SARIL-RA-MONARCH Trial Reveals Sarilumab's Superiority to Adalimumab Through PROs

The SARIL-RA-MONARCH trial has shown that sarilumab has greater impact on many patient-reported outcomes (PROs) than adalimumab does.

Patient-reported outcomes (PROs) have proved to be a vital tool in evaluating rheumatoid arthritis (RA) treatments. The SARIL-RA-MONARCH trial has shown that sarilumab has greater impact on many PROs than adalimumab does.

A debilitating disease, RA has a significant physical, psychological, and social impact on a patient’s daily life. Treatment starts with conventional disease-modifying therapies such as methotrexate but progresses toward biologic disease-modifying therapies due to the drug’s adverse events or disease progression. Sarilumab is a human immunoglobulin G1 monoclonal antibody that inhibits IL-6Rα. In a previous clinical trial, MONARCH, sarilumab monotherapy was superior in reducing disease activity and signs of RA compared with adalimumab, a tumor necrosis factor α inhibitor. The purpose of the trial, SARIL-RA-MONARCH, is to build upon the MONARCH trial and compare sarilumab to adalimumab through PROs.

Patients were randomized to receive either sarilumab 200 mg and placebo every 2 weeks or adalimumab 40 mg and placebo every 2 weeks for 24 weeks. PROs included multiple questionnaires and assessments that patients completed based on RA. These documents included:

  • Patient Global Assessment of Disease Activity (PtGA)
  • The 0- to 100-mm visual analogue scale (VAS) to evaluate pain and morning stiffness
  • Health Assessment Questionnaire Disability Index (HAQ-DI) to evaluate physical functioning
  • Short Form Health Survey (SF-36) assessing 8 health statuses, physical component summary (PCS), and mental component summary (MCS) scores
  • Functional Assessment of Chronic Illness Therapy-Fatigue (FACIT-F) scale to assess function
  • Rheumatoid Arthritis Impact of Disease (RAID) questionnaire, a measurement of pain, disability, fatigue, physical/emotional well-being, sleep, and coping
  • RA-specific Work Productivity Survey (WPS-RA), a 9-item assessment on employment status, absenteeism, presenteeism, and social and work interference

All PROs were reviewed at baseline, week 12, and week 24.

At week 24, both sarilumab and adalimumab improved all PROs. PtGA (P <.001), pain VAS (P <.001), HAQ-DI (P <.005), and SF-36 PCS (P <.001) scores were all significantly greater for sarilumab than adalimumab. Improvements in 4 of the 8 SF-36 domains—physical functioning and bodily pain (both P <.005), and role physical and social functioning (both P <.05), were also significantly greater with sarilumab than adalimumab. For morning stiffness, VAS (P <.05), RAID score (P <.001), and WPS-RA (P <.005) scores showed significant overall greater improvements in sarilumab compared with adalimumab. SF-36 MCS (P = .332) and FACIT-F (P = .069) scores did not show significant differences between the 2 treatment groups.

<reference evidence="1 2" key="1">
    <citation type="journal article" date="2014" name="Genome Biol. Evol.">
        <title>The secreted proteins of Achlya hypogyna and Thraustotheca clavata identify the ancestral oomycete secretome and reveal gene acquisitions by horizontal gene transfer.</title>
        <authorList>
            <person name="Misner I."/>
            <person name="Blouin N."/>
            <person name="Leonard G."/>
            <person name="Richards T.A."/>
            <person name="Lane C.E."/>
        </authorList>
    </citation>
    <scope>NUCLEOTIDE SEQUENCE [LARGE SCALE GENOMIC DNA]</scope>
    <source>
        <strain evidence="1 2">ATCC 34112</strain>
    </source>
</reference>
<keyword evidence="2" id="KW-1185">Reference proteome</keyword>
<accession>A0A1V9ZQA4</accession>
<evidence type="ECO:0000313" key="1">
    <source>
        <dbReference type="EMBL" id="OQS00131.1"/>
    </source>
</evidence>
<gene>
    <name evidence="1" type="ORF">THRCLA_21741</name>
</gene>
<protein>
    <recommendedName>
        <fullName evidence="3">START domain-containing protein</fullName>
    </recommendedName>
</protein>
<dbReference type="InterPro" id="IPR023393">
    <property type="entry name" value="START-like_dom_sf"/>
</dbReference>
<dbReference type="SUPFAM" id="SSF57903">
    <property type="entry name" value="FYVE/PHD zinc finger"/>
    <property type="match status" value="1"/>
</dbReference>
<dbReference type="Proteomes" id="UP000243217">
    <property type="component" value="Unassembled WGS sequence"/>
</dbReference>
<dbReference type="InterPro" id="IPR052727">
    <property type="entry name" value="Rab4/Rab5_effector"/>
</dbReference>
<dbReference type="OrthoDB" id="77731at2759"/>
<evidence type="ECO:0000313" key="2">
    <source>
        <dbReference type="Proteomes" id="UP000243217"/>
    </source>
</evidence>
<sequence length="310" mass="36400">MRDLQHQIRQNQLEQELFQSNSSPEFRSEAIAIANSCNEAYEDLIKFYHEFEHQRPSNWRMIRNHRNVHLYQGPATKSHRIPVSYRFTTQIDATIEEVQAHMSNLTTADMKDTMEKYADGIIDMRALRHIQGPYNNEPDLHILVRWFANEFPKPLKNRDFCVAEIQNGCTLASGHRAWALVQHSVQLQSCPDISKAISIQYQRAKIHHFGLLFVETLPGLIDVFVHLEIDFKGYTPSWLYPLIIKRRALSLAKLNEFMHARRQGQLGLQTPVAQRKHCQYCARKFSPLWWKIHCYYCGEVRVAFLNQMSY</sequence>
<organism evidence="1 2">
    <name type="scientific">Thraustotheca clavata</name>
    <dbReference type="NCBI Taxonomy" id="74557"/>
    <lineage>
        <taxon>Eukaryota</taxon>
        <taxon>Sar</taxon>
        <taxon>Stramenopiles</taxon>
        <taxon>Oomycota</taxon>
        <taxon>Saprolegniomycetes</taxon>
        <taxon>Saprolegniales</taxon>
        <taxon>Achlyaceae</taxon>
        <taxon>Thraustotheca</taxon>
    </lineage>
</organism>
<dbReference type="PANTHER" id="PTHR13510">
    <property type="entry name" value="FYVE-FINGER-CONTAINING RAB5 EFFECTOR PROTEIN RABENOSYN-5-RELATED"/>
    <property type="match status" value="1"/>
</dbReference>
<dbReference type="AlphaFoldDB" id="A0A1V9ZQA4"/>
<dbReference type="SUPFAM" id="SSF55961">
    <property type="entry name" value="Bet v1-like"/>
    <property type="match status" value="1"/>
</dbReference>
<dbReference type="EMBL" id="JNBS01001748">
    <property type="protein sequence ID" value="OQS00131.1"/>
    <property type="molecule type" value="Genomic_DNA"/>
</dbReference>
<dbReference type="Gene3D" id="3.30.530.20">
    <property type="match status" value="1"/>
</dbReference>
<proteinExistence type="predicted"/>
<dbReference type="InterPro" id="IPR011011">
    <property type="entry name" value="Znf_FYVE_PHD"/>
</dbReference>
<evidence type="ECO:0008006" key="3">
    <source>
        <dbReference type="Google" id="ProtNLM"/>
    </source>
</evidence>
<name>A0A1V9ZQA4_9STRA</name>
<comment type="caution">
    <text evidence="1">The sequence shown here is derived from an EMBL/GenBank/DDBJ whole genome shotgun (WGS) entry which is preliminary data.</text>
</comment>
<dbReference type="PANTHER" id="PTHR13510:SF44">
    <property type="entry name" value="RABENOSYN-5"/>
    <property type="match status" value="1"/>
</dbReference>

The proportion of patients meeting the minimum clinically important difference (MCID), also known as responders, was analyzed at week 24. Improvements greater than or equal to the MCID were higher for the sarilumab group compared with the adalimumab group for HAQ-DI (67.4% vs 54.1%; P <.01 [≥0.22 units] and 62.0% vs 47.6%; P <.01 [≥0.3 units]), SF-36 PCS (68.5% vs 54.1%; P <.005), RAID (43.5% vs 29.7%; P <.01), and morning stiffness (73.9% vs 62.2%; P <.05).

PROs are an important assessment because they allow the patient to report how the drug is working in a personal and clinical way. In this trial’s findings, sarilumab was shown to be superior to adalimumab in multiple patient-reported end points. For patients who have an intolerable or inadequate response to methotrexate, sarilumab monotherapy may be a suitable treatment option to help relieve the effects of RA and improve patient lives.

Reference

Strand V, Gossec L, Proudfoot CW, et al. Patient-reported outcomes from a randomized phase III trial of sarilumab monotherapy versus adalimumab monotherapy in patients with rheumatoid arthritis. Arthritis Res Ther. 2018;20(1):129. doi:10.1186/s13075-018-1614-z.